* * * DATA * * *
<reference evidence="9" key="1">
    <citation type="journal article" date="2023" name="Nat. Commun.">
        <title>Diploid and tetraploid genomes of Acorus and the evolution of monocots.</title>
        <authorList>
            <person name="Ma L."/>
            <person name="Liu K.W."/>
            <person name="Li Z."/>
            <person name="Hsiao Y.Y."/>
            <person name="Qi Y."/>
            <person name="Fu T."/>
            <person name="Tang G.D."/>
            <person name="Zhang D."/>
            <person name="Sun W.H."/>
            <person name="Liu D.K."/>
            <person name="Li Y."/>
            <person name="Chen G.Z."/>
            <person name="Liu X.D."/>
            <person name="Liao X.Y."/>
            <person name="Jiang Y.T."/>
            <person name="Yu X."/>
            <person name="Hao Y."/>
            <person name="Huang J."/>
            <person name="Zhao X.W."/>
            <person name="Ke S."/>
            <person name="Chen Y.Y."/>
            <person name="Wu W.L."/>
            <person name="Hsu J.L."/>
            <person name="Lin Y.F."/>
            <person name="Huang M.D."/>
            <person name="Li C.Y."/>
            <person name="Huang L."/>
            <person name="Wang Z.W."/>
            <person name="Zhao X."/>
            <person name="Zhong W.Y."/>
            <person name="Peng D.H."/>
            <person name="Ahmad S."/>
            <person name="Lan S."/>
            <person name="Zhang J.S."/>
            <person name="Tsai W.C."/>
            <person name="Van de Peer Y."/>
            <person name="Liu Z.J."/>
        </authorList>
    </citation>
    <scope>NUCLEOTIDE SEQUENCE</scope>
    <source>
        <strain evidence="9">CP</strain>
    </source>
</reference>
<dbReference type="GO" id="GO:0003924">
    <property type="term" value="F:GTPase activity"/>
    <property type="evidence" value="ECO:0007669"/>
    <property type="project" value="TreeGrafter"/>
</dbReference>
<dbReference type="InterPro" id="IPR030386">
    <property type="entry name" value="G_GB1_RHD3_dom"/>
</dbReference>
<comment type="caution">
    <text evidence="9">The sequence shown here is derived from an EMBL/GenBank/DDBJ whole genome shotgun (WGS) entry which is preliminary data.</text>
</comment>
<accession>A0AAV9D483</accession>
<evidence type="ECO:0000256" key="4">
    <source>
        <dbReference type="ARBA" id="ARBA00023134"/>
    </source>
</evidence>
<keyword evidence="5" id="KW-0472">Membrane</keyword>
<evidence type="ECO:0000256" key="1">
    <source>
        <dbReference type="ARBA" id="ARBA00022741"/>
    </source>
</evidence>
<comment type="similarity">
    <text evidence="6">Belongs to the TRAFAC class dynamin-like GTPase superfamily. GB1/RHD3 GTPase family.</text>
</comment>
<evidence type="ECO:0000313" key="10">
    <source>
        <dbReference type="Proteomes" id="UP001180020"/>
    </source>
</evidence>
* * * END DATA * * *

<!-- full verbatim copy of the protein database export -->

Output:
<reference evidence="9" key="1">
    <citation type="journal article" date="2023" name="Nat. Commun.">
        <title>Diploid and tetraploid genomes of Acorus and the evolution of monocots.</title>
        <authorList>
            <person name="Ma L."/>
            <person name="Liu K.W."/>
            <person name="Li Z."/>
            <person name="Hsiao Y.Y."/>
            <person name="Qi Y."/>
            <person name="Fu T."/>
            <person name="Tang G.D."/>
            <person name="Zhang D."/>
            <person name="Sun W.H."/>
            <person name="Liu D.K."/>
            <person name="Li Y."/>
            <person name="Chen G.Z."/>
            <person name="Liu X.D."/>
            <person name="Liao X.Y."/>
            <person name="Jiang Y.T."/>
            <person name="Yu X."/>
            <person name="Hao Y."/>
            <person name="Huang J."/>
            <person name="Zhao X.W."/>
            <person name="Ke S."/>
            <person name="Chen Y.Y."/>
            <person name="Wu W.L."/>
            <person name="Hsu J.L."/>
            <person name="Lin Y.F."/>
            <person name="Huang M.D."/>
            <person name="Li C.Y."/>
            <person name="Huang L."/>
            <person name="Wang Z.W."/>
            <person name="Zhao X."/>
            <person name="Zhong W.Y."/>
            <person name="Peng D.H."/>
            <person name="Ahmad S."/>
            <person name="Lan S."/>
            <person name="Zhang J.S."/>
            <person name="Tsai W.C."/>
            <person name="Van de Peer Y."/>
            <person name="Liu Z.J."/>
        </authorList>
    </citation>
    <scope>NUCLEOTIDE SEQUENCE</scope>
    <source>
        <strain evidence="9">CP</strain>
    </source>
</reference>
<dbReference type="GO" id="GO:0003924">
    <property type="term" value="F:GTPase activity"/>
    <property type="evidence" value="ECO:0007669"/>
    <property type="project" value="TreeGrafter"/>
</dbReference>
<dbReference type="InterPro" id="IPR030386">
    <property type="entry name" value="G_GB1_RHD3_dom"/>
</dbReference>
<comment type="caution">
    <text evidence="9">The sequence shown here is derived from an EMBL/GenBank/DDBJ whole genome shotgun (WGS) entry which is preliminary data.</text>
</comment>
<accession>A0AAV9D483</accession>
<evidence type="ECO:0000256" key="4">
    <source>
        <dbReference type="ARBA" id="ARBA00023134"/>
    </source>
</evidence>
<keyword evidence="5" id="KW-0472">Membrane</keyword>
<evidence type="ECO:0000256" key="1">
    <source>
        <dbReference type="ARBA" id="ARBA00022741"/>
    </source>
</evidence>
<comment type="similarity">
    <text evidence="6">Belongs to the TRAFAC class dynamin-like GTPase superfamily. GB1/RHD3 GTPase family.</text>
</comment>
<evidence type="ECO:0000313" key="10">
    <source>
        <dbReference type="Proteomes" id="UP001180020"/>
    </source>
</evidence>